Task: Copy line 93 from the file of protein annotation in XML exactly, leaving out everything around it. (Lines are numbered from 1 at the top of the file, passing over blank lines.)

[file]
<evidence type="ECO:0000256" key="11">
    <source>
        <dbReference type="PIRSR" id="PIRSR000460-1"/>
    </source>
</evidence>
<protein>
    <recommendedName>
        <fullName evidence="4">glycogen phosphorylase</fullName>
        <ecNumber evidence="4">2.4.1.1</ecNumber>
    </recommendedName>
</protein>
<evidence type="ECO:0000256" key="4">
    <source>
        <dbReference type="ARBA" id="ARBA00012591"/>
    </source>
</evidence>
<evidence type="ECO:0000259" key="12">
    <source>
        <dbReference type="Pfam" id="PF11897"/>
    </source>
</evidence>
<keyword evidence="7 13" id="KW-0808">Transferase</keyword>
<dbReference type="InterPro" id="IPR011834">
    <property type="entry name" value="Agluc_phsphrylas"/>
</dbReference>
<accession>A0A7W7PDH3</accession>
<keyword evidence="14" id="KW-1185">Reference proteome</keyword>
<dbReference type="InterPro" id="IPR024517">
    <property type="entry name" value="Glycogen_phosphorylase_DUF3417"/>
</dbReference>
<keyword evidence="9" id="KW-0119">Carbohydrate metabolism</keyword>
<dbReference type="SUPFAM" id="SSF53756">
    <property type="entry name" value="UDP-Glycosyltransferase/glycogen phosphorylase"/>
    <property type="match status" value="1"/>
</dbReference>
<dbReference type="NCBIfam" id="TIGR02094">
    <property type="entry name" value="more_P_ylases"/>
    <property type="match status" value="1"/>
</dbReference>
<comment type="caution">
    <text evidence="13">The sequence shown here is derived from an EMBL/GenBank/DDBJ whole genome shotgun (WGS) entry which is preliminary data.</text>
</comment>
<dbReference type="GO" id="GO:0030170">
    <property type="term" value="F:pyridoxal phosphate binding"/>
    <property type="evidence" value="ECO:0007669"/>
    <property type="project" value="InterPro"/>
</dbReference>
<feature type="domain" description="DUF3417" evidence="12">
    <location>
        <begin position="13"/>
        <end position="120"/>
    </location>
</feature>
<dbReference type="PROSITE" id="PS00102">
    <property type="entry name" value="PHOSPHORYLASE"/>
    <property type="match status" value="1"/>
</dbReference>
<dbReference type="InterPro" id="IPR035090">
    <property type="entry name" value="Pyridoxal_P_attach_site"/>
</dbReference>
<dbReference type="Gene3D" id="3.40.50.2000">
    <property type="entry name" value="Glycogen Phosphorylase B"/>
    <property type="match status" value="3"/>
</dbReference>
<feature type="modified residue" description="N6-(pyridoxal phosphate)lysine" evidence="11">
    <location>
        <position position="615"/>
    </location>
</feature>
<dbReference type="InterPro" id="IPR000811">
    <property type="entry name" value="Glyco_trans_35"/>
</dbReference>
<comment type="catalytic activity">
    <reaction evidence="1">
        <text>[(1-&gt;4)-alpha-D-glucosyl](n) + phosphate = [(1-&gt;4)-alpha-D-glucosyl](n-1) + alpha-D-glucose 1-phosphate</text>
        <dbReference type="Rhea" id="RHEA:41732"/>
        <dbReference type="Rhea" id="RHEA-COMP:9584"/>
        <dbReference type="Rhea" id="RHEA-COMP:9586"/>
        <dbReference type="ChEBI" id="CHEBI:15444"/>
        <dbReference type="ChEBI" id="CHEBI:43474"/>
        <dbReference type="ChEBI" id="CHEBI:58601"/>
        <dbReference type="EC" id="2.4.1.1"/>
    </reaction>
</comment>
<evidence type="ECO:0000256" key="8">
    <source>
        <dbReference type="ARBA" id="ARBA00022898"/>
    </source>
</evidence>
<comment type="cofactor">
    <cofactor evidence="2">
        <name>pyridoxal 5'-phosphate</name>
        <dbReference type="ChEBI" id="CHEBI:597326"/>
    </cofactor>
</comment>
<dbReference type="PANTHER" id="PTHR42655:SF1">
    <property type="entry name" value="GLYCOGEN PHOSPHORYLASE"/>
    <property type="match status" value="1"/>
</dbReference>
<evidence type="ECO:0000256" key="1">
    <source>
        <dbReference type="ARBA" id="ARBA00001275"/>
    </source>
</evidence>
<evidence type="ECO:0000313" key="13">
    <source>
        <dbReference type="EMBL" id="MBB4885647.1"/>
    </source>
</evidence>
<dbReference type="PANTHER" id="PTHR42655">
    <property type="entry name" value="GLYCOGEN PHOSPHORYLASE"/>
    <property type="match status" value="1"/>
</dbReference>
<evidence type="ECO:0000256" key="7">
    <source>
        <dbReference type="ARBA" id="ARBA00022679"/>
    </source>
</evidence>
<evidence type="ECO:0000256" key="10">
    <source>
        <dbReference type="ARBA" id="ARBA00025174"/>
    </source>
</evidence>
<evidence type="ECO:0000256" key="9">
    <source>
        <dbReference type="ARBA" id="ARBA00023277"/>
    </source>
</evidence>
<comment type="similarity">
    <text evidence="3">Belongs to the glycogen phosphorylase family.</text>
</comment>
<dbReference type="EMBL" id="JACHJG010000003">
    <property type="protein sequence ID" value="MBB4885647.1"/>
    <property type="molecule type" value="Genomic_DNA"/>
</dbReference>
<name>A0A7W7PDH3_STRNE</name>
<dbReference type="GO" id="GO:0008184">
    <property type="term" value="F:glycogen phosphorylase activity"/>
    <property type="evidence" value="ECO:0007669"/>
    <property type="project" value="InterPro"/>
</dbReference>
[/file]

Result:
        <dbReference type="ChEBI" id="CHEBI:597326"/>